Transient insomnia is often caused by a temporary situation in a person's life, such as an argument with a loved one, a brief medical illness, or jet lag. When the situation is resolved or the precipitating factor disappears, the condition goes away, usually without medical treatment.

Chronic insomnia usually has different causes, and there may be more than one. These include:
  • a medical condition or its treatment, including sleep apnea
  • use of substances such as caffeine, alcohol, and nicotine
  • psychiatric conditions such as mood or anxiety disorders
  • stress, such as sadness caused by the loss of a loved one or a job
  • disturbed sleep cycles caused by a change in work shift
  • sleep-disordered breathing, such as snoring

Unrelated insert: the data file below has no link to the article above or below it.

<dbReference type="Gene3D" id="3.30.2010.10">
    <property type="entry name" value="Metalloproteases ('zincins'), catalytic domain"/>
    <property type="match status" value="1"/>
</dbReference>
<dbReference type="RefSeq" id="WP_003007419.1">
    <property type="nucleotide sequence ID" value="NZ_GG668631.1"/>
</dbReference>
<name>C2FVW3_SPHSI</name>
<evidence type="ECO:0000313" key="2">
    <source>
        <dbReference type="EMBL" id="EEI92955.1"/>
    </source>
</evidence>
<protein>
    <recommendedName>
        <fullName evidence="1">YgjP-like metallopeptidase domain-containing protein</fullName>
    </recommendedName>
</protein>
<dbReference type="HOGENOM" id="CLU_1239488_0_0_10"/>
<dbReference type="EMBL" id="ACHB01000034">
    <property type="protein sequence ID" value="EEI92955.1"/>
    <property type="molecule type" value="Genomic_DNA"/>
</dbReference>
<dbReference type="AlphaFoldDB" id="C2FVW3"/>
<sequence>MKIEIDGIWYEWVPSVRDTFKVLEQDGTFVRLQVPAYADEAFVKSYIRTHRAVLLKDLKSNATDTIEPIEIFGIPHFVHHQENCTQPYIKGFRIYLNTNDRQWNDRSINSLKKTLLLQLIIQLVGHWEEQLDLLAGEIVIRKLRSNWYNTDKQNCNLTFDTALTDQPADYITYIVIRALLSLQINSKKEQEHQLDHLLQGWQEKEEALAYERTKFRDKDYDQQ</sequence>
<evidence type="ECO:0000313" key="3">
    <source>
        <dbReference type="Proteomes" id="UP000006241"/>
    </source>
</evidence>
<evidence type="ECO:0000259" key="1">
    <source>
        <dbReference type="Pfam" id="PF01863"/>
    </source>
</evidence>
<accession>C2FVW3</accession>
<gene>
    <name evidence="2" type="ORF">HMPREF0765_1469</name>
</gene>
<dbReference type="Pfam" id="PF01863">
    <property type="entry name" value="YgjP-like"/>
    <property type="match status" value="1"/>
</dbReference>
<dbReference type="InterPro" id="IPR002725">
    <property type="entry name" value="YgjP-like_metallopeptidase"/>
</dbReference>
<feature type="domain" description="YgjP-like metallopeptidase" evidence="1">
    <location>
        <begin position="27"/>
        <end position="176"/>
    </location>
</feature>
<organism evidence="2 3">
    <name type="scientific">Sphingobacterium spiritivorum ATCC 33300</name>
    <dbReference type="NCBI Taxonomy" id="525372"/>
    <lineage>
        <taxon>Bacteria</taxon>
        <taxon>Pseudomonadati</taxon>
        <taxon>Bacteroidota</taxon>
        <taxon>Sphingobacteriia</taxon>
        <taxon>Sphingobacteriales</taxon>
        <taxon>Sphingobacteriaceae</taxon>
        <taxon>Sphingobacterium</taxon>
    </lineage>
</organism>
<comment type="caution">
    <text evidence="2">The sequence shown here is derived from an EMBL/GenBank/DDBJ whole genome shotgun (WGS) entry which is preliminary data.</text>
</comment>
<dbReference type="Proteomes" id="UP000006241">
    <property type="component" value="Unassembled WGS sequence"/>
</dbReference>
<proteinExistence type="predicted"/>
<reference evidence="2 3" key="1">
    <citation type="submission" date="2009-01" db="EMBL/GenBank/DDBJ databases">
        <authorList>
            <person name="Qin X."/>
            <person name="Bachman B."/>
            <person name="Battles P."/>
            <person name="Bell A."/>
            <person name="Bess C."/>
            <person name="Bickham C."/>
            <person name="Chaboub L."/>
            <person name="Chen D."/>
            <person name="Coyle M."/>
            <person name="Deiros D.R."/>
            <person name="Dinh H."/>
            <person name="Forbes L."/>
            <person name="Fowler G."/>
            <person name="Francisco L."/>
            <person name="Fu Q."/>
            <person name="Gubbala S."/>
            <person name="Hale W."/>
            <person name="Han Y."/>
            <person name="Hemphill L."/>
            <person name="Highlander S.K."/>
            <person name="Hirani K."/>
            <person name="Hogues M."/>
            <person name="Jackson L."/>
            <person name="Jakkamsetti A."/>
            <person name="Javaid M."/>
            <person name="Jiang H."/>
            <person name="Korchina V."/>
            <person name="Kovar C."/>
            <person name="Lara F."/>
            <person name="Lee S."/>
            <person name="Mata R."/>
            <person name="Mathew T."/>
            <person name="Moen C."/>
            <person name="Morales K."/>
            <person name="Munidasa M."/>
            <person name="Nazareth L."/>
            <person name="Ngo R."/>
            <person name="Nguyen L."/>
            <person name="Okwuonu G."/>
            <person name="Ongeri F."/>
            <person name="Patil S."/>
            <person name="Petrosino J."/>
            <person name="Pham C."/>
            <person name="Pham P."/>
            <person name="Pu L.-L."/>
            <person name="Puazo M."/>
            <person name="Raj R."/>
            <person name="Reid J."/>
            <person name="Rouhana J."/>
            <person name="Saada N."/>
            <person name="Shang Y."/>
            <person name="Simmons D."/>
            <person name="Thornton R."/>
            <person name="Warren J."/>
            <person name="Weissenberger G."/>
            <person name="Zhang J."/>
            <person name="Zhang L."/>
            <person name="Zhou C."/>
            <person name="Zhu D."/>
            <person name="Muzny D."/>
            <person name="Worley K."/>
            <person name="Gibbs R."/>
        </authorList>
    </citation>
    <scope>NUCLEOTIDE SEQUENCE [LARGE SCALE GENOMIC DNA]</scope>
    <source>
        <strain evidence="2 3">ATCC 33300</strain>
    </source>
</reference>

• periodic jerky leg movements (nocturnal myoclonus), which happen just as the individual is falling asleep
  • repeated nightmares or panic attacks during sleep
Another cause is excessive worrying about whether or not a person will be able to go to sleep, which creates so much anxiety that the individual's bedtime rituals and behavior actually trigger insomnia. The more one worries about falling asleep, the harder it becomes. This is called psychophysiological insomnia.

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